sábado, 25 de octubre de 2014

Relative velocity: Boat problems

Problem 1. 

A river  flows due East at a speed of 1.3 metres per second. A girl in a rowing boat, who can row at 0.4 metres per second in still water, starts from a point on the South bank and steers due North. The boat is also blown by a wind with speed 0.6 metres per second from a direction of N20ºE.

Figure 1: The red arrows represent the velocities of the boat (b), wind (w) and flow (r).

  1. Find the resultant velocity of the boat and its magnitude.
  2. If the river has a constant width of 10 metres, how long does it take the girl to cross the river, and how far upstream or downstream has she then travelled?


Problem 2. 

A river  flows due West at a speed of 2.5 metres per second and has a constant width of 1 km. You want to cross the river from point A (South) to a point B (North) directly opposite with a motor boat that can manage to a speed of  5 metres per second.

  1. If you head out pointing your boat at an angle of 90 degrees to the bank. How long does it take to get from point A to point B?
  2. After crossing the river you realised that it took  longer than expected. In what direction should you point you motor boat in order to reduce the time to cross the river? How long will it take you to get from point A to point B? Is it a better time?


Applet GeoGebra

The following applet shows a representation of the problem 2, considering that the boat starts from a point A. It also shows the velocities (vectors) and their magnitudes (speeds) of the boat and current.


  1. Move the sliders to change the magnitude and direction of vectors.
  2. Click the 'Start' button to activate the motion of the boat.
  3. Click the 'Reset' button to put back the boat to its original position.
  4. You can also change the width of the river. Chose a number between 5 and 1000.
  5. All velocities can be considered either as metres per second or km per second. 


Open this applet in an external window: Relative Velocity: Boat Problem

domingo, 18 de mayo de 2014

Graphical representation of the domain and range of real functions

A function specifies a rule by which an input is converted to a unique output.

More precisely:

A function $f$ is a rule that assigns to each element $x$ in a set $D$ exactly one element, called $f(x)$, in a set $E$.

The domain of a function is the set of all possible $x$ values that can be used as inputs, and the range is the set of all possible $f(x)$ values that arise as outputs.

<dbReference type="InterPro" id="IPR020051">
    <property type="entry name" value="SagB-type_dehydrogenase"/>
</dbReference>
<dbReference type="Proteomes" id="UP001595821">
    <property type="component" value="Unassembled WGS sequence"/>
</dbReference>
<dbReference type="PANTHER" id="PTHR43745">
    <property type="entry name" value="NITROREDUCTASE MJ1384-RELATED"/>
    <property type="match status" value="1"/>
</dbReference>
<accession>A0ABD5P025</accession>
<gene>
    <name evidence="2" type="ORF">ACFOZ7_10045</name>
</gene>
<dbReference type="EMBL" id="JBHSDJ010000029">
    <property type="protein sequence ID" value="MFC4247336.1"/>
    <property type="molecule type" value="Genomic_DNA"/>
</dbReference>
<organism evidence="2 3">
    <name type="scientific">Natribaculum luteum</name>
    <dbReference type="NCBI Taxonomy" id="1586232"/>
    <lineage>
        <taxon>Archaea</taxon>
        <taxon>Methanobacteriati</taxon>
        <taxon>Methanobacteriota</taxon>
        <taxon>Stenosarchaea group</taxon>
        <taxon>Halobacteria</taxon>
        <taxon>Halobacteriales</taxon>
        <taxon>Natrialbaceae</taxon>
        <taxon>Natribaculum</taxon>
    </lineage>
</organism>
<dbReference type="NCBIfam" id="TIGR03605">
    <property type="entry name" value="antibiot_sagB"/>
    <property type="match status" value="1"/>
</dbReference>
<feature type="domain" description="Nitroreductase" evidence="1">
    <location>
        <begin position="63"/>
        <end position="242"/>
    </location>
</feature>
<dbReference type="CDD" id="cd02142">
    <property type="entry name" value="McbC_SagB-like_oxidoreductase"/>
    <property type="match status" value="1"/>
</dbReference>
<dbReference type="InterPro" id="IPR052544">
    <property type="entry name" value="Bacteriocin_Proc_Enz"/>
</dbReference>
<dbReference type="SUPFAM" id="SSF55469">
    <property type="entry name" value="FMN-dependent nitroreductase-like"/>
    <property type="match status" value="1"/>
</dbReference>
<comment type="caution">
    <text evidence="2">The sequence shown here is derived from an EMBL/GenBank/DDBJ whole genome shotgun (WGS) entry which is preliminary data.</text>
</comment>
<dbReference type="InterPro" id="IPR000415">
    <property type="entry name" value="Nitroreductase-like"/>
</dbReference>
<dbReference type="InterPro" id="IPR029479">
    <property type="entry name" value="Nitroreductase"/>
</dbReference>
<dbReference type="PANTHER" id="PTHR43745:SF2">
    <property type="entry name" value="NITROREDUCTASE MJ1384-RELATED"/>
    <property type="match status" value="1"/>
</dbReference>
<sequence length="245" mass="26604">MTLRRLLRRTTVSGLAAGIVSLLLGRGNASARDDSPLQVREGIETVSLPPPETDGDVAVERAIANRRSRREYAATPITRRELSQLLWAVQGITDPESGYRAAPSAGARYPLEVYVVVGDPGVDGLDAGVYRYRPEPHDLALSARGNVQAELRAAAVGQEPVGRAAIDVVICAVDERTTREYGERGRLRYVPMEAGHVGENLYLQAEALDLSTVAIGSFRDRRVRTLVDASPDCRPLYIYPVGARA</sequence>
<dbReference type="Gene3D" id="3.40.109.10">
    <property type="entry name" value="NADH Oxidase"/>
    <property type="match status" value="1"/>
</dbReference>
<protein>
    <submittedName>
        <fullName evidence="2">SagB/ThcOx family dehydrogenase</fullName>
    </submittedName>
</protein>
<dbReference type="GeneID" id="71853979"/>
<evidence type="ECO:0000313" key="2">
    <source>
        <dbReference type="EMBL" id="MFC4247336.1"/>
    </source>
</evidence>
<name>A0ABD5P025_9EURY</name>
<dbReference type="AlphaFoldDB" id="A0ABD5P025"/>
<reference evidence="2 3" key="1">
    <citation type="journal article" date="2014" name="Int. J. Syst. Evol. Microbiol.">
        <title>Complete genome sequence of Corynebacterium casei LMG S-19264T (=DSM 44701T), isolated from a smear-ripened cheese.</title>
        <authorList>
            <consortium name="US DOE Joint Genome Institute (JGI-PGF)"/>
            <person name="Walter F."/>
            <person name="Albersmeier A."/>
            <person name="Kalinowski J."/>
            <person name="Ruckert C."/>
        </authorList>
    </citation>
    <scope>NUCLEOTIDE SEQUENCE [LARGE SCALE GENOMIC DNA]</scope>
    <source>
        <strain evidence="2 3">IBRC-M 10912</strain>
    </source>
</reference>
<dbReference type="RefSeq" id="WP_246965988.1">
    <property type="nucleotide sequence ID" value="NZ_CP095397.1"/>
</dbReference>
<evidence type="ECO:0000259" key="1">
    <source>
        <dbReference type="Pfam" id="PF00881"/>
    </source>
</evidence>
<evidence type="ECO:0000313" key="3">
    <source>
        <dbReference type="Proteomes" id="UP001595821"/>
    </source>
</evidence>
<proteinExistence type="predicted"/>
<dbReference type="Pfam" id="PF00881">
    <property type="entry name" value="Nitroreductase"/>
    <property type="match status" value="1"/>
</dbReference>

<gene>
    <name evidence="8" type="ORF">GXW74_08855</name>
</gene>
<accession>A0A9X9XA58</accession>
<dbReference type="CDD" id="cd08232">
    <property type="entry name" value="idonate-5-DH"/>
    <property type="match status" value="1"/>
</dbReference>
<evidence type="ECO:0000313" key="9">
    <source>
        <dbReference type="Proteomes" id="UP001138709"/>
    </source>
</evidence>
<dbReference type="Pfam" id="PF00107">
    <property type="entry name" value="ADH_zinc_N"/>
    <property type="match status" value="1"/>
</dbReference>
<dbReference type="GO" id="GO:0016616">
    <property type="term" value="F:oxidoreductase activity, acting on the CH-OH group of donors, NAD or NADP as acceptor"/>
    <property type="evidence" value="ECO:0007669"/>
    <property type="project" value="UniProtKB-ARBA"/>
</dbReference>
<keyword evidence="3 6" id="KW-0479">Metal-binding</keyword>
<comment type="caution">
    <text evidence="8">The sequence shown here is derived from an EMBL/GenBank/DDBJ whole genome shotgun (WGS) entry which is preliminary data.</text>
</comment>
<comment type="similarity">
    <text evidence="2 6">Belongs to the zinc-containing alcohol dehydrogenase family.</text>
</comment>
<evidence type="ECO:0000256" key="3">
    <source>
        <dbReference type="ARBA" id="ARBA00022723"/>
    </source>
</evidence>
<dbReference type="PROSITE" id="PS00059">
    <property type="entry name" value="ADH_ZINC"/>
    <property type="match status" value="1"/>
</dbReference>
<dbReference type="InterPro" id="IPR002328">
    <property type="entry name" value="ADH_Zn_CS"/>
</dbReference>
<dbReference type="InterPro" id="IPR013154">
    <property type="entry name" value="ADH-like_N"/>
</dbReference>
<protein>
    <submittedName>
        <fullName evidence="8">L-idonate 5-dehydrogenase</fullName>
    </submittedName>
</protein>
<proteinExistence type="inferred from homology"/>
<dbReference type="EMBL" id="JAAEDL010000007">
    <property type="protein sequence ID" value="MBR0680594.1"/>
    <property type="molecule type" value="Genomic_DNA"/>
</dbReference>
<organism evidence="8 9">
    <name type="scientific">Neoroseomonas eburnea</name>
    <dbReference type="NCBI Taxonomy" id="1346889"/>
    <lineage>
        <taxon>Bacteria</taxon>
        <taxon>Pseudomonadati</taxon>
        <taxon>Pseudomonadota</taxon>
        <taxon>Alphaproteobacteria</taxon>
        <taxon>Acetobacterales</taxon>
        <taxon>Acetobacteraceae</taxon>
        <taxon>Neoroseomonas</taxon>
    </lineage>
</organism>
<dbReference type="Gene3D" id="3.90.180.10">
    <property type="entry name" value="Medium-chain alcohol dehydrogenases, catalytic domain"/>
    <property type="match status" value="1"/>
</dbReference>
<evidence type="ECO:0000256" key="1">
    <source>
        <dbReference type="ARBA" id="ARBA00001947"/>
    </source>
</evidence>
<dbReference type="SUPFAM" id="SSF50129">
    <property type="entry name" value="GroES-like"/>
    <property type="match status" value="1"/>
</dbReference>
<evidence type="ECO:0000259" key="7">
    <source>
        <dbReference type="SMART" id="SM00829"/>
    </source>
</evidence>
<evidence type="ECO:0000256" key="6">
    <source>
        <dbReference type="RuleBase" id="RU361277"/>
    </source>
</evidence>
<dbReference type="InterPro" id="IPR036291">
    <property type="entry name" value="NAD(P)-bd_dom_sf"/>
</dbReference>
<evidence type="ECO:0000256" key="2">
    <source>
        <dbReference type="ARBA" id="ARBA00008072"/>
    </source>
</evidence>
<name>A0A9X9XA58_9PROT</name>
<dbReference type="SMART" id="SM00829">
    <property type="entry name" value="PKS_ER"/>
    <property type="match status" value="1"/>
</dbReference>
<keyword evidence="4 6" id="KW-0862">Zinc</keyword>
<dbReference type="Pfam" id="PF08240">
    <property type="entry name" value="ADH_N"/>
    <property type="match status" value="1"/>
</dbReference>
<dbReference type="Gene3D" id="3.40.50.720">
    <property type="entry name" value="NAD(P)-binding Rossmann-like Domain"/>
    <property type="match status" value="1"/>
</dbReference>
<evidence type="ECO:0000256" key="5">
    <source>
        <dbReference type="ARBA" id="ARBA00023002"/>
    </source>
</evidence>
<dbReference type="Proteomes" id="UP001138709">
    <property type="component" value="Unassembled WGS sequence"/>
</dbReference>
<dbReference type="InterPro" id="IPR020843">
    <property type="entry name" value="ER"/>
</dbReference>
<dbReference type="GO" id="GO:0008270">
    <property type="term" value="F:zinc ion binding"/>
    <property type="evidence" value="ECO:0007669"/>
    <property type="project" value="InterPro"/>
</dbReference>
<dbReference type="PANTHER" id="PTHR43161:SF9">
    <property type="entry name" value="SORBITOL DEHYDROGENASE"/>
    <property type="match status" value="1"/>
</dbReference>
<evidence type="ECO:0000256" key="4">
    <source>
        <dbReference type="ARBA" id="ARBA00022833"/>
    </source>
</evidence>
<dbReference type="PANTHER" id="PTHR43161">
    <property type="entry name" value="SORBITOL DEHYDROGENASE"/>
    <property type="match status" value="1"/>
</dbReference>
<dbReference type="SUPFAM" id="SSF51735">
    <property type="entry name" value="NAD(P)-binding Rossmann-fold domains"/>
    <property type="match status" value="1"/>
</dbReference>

It's helpful to think of a function as a machine (see Figure 1). If $x$ is in the domain of the function then when enters the machine, it is accepted as an input and the machine produces an output according to the rule of the function. Thus we can think of the domain as the set of all possible inputs $x$ and the range as the set of all possible outputs  $f(x)$.

Figure 1.
The most common method for visualising a function is its graph; which consists of all points $(x,y)$ in the coordinate plane such  that  $y=f(x)$ and $x$ is in the domain of $f$.

The graph of a function $f$ gives us a useful picture of the behaviour of the function. Since the $y$-coordinate of any point $(x,y)$ on the graph is $y=f(x)$, we can read the value of $f(x)$ from the graph as being the height of the graph above the point $x$ (see Figure 2).

Figure 2

The graph of $f$ also allows us to picture the domain of $f$ on the $x$-axis and its range on the $y$-axis as in Figure 3.

Figure 3
For the domain of the function we need to ask: What is the set of all the valid inputs $x$?

Meanwhile, for the range of a the function we need to ask: What is the set of all the valid outputs $f(x)$?

In the next applet you can see a graphic representation of the domain and range of functions. In this case, the green horizontal line represents the domain and the salmon vertical line represents the range. The function is represented with the dotted curve.

Type your function and see how the domain and range change. Selecting the asymptotes will show you particular cases where the function you typed is whether defined or not, in particular values of $x$.



Some particular cases: x^2 for $x^2$, exp(x) for $e^x$, abs(x) for $|x|$, 1/(x^2+1) for $\frac{1}{x^2+1}$, ln(x) for $\ln x$ and sqrt(x) for $\sqrt{x}$.

Follow the next link for opening the applet in an external window:

Derivación de la fórmula para calcular las raíces de una cuadrática

En varios sitios de internet se puede encontrar la derivación de la fórmula
$$x=\frac{-b\pm\sqrt{b^2-4ac}}{2a}$$
para resolver la ecuación cuadrática $ax^2+bx+c=0$.

Por ejemplo:

http://www.elosiodelosantos.com/sergiman/div/formula_cuadratica.htm

http://www.disfrutalasmatematicas.com/algebra/cuadratica-ecuacion-derivacion.html

http://www.montereyinstitute.org/courses/Algebra1/COURSE_TEXT_RESOURCE/U10_L1_T3_text_final_es.html

El siguiente procedimiento me parece menos rebuscado:

                  Sean $a, b$ y $c$ números reales con $a\neq 0$. Consideremos la ecuación
$$ax^2+bx+c=0$$
                  Entonces tenemos
$$ax^2+bx=-c$$
                  Multiplicamos por $4a$ en ambos lados
$$4a^2x^2+4abx=-4ac$$
                  Ahora sumamos en ambos lados $b^2$
$$4a^2x^2+4abx+b^2=-4ac+b^2$$
                  Lo anterior lo podemos escribir como
$$(2ax+b)^2=b^2-4ac$$
                  Entonces, aplicando raíz cuadrada resulta
$$2ax+b=\pm \sqrt{b^2-4ac}$$
                  Despejando $x$ obtenemos la expresión:
$$x=\frac{-b\pm\sqrt{b^2-4ac}}{2a}$$

Al parecer este procedimiento data del siglo IX y se suele atribuir un matemático de la India llamado Sridhara Acharya.

Referencias

- O'Connor, J. & Robertson, E. F. Sridhara. The McTutor History of Mathematics Archive, University of St Andrews. Disponible en: http://www-history.mcs.st-andrews.ac.uk/Biographies/Sridhara.html